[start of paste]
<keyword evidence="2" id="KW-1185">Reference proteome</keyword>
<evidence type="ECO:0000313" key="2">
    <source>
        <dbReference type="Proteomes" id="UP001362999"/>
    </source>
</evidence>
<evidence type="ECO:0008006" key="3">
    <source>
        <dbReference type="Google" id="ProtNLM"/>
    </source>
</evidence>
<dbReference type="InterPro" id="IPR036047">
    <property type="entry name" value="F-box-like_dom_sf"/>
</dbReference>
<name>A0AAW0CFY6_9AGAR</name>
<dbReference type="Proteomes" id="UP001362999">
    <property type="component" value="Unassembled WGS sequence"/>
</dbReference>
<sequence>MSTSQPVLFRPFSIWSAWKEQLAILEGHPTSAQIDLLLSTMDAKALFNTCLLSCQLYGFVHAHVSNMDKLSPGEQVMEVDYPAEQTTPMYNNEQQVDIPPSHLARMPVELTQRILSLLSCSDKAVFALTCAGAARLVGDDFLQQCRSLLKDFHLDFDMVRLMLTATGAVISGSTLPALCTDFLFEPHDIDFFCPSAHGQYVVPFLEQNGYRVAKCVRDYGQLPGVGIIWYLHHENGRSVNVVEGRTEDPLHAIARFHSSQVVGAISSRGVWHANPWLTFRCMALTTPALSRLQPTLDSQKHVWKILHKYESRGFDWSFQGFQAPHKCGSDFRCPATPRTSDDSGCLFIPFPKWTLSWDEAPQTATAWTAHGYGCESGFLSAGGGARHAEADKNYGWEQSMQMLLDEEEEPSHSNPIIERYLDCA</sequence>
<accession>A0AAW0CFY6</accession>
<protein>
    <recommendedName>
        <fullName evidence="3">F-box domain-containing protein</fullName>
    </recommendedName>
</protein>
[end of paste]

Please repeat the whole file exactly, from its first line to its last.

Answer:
<keyword evidence="2" id="KW-1185">Reference proteome</keyword>
<evidence type="ECO:0000313" key="2">
    <source>
        <dbReference type="Proteomes" id="UP001362999"/>
    </source>
</evidence>
<evidence type="ECO:0008006" key="3">
    <source>
        <dbReference type="Google" id="ProtNLM"/>
    </source>
</evidence>
<dbReference type="InterPro" id="IPR036047">
    <property type="entry name" value="F-box-like_dom_sf"/>
</dbReference>
<name>A0AAW0CFY6_9AGAR</name>
<dbReference type="Proteomes" id="UP001362999">
    <property type="component" value="Unassembled WGS sequence"/>
</dbReference>
<sequence>MSTSQPVLFRPFSIWSAWKEQLAILEGHPTSAQIDLLLSTMDAKALFNTCLLSCQLYGFVHAHVSNMDKLSPGEQVMEVDYPAEQTTPMYNNEQQVDIPPSHLARMPVELTQRILSLLSCSDKAVFALTCAGAARLVGDDFLQQCRSLLKDFHLDFDMVRLMLTATGAVISGSTLPALCTDFLFEPHDIDFFCPSAHGQYVVPFLEQNGYRVAKCVRDYGQLPGVGIIWYLHHENGRSVNVVEGRTEDPLHAIARFHSSQVVGAISSRGVWHANPWLTFRCMALTTPALSRLQPTLDSQKHVWKILHKYESRGFDWSFQGFQAPHKCGSDFRCPATPRTSDDSGCLFIPFPKWTLSWDEAPQTATAWTAHGYGCESGFLSAGGGARHAEADKNYGWEQSMQMLLDEEEEPSHSNPIIERYLDCA</sequence>
<accession>A0AAW0CFY6</accession>
<protein>
    <recommendedName>
        <fullName evidence="3">F-box domain-containing protein</fullName>
    </recommendedName>
</protein>